Measuring Black/White Segregation in Metro Milwaukee

Mar 3, 2017

The assertion that Milwaukee is currently one of - if not the most segregated metro area in the United States is probably deserved but with some qualifications, according to UW-Milwaukee researcher Marc Levine.

An extraordinary number of blacks live in the city as opposed to in Milwaukee suburbs, and in the city itself - while it is diverse, African-Americans, whites and Latinos tend to live in neighborhoods with little diversity.

Levine says he knows "most segregated" can be a loaded phrase, but adds, "there are lots of indicators of segregation and Milwaukee ranks high on all of them."

Marc Levine is his office at UWM.
Credit Michelle Maternowski

Levine heads the Center for Economic Development at UW-Milwaukee and has studied segregation extensively, breaking it down by zip code and census tract.

He explains that one of the standard ways social scientists measure segregation is with the index of dissimilarity, which “basically measures the degree to which you’d have to rearrange the local population by race to get a fairly even distribution.”

On that scale, 80 is hyper-segregation, 60 is segregation. According to 2010 Census data, the Milwaukee metro area scored an 80 on for white-black dissimilarity and a 57 for white-Hispanic. In that measure, Milwaukee is comparable, if slightly worse, than places like Cleveland, Detroit, Buffalo and Chicago – a swath, Levine says, could be called “the Segregation Belt” of the United States.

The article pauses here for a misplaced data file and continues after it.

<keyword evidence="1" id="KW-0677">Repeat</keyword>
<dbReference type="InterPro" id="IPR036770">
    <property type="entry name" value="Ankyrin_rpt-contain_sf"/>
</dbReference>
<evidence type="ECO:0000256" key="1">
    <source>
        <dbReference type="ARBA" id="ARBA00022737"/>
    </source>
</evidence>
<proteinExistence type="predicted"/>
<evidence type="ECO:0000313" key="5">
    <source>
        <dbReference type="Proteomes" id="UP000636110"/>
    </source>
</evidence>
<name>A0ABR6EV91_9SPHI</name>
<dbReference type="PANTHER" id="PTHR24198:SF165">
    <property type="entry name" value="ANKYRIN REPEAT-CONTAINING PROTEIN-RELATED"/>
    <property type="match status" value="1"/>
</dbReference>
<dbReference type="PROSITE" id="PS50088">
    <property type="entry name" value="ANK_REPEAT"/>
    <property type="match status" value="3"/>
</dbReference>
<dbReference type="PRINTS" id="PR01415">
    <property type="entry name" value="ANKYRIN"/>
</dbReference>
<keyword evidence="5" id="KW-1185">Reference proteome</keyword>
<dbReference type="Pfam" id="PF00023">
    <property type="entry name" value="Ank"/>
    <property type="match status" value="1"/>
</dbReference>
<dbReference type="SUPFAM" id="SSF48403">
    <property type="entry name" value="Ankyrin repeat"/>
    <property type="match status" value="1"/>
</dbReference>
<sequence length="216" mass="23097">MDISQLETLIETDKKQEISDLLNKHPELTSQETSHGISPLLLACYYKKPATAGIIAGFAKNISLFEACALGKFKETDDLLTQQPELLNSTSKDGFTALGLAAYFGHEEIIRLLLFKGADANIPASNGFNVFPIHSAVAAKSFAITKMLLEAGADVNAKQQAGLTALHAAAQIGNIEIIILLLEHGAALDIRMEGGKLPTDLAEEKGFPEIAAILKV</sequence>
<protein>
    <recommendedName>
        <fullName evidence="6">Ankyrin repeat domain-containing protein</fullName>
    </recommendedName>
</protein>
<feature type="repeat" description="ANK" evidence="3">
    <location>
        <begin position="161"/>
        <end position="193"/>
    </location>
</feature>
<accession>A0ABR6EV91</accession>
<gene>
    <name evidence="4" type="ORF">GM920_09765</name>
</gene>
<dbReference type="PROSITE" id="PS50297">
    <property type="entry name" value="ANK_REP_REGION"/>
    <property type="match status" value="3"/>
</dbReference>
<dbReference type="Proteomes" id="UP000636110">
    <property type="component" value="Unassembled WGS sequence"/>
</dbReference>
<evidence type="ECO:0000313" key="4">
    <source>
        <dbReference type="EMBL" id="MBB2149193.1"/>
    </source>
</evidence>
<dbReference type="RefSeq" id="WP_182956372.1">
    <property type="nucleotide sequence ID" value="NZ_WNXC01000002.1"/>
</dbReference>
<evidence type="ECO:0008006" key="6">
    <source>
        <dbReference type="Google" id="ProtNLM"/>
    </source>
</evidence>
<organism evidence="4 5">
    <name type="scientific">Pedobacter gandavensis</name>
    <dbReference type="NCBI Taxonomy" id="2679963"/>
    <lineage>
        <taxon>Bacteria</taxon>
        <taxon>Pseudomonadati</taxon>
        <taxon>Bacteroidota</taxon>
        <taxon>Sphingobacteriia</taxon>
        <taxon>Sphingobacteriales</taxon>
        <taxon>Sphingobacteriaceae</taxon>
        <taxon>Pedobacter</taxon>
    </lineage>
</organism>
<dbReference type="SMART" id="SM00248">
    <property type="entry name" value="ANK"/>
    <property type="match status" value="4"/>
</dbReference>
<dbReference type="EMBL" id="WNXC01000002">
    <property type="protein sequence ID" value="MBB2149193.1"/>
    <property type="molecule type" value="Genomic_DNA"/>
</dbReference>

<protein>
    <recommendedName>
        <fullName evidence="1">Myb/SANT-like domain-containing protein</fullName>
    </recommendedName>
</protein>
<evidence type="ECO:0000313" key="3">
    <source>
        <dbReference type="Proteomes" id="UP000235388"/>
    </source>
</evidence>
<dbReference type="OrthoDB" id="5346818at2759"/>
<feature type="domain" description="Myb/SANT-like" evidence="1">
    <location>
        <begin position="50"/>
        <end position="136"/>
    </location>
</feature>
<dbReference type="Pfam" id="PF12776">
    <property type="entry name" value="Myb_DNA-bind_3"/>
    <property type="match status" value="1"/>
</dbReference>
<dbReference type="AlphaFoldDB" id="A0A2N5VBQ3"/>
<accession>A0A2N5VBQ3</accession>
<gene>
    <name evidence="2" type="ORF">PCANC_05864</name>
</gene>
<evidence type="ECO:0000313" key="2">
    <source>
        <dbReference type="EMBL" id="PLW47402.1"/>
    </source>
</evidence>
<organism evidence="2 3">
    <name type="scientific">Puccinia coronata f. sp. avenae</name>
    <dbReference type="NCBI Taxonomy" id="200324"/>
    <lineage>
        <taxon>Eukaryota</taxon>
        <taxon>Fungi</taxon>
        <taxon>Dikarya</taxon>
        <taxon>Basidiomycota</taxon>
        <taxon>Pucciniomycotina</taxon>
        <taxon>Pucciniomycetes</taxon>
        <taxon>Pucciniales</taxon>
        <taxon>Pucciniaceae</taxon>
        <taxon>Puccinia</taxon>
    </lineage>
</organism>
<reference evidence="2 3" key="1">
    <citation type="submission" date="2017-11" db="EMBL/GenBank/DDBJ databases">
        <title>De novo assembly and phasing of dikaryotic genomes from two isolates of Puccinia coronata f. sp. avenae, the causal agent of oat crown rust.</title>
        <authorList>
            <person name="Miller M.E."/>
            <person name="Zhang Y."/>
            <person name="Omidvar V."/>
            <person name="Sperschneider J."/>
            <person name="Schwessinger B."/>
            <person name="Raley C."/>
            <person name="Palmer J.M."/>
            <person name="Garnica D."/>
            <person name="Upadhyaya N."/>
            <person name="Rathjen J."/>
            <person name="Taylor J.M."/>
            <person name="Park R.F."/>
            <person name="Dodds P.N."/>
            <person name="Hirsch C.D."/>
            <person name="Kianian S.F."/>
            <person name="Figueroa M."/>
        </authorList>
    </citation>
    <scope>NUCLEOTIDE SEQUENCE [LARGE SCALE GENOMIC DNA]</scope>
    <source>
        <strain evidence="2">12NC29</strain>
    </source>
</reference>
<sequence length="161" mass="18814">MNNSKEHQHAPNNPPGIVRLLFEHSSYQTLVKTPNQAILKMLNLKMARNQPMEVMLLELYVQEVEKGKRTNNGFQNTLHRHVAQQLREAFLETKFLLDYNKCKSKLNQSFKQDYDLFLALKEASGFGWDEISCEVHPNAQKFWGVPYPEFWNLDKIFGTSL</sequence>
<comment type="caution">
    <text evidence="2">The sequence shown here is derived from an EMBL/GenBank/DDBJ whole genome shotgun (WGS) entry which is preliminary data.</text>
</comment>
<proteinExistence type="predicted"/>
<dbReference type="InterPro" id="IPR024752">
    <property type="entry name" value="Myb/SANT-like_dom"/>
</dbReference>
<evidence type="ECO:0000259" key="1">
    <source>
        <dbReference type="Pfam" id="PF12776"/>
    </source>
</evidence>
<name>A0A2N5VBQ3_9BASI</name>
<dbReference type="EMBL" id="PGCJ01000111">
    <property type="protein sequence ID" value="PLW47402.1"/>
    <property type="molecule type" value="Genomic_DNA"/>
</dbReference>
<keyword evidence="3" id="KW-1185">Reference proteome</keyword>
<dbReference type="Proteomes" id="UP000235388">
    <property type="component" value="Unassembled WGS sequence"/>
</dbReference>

Credit Courtesy of Reggie Jackson of America's Black Holocaust Museum

Metro Milwaukee’s index of dissimilarity, he says, has hovered around 80 for the last half-century. But so have those other cities. “So rather than use the moniker ‘most segregated’ city [for Milwaukee], say ‘among the four or five most segregated cities,’” he suggests.

One thing that does make Milwaukee unique is the degree to which the African-American population is concentrated in parts of the city itself – especially the near north and northwest sides.

"Milwaukee has the lowest rate of African-American suburbanization of any metropolitan area in the country."

Moreover, another demarcation line tends to be the boundaries of the City of Milwaukee. “90% of African-Americans households in metropolitan Milwaukee live in the City of Milwaukee. That’s a much higher percentage than in virtually every other metropolitan area in the country,” he explains.

Or, to put in another way, Levine says, “Milwaukee has the lowest rate of African-American suburbanization of any metropolitan area in the country.”

So, while just about 10% of black households live in metro Milwaukee’s suburbs, over 80% of white households live in the suburbs.

“To a degree that is relatively unique among American metropolitan areas, [however] Milwaukee still kind of conforms to the old model of a white suburban ring surrounding an increasingly African-American central city,” Marc Levine adds.

For more on this topic, explore our Project Milwaukee: Segregation Matters series.

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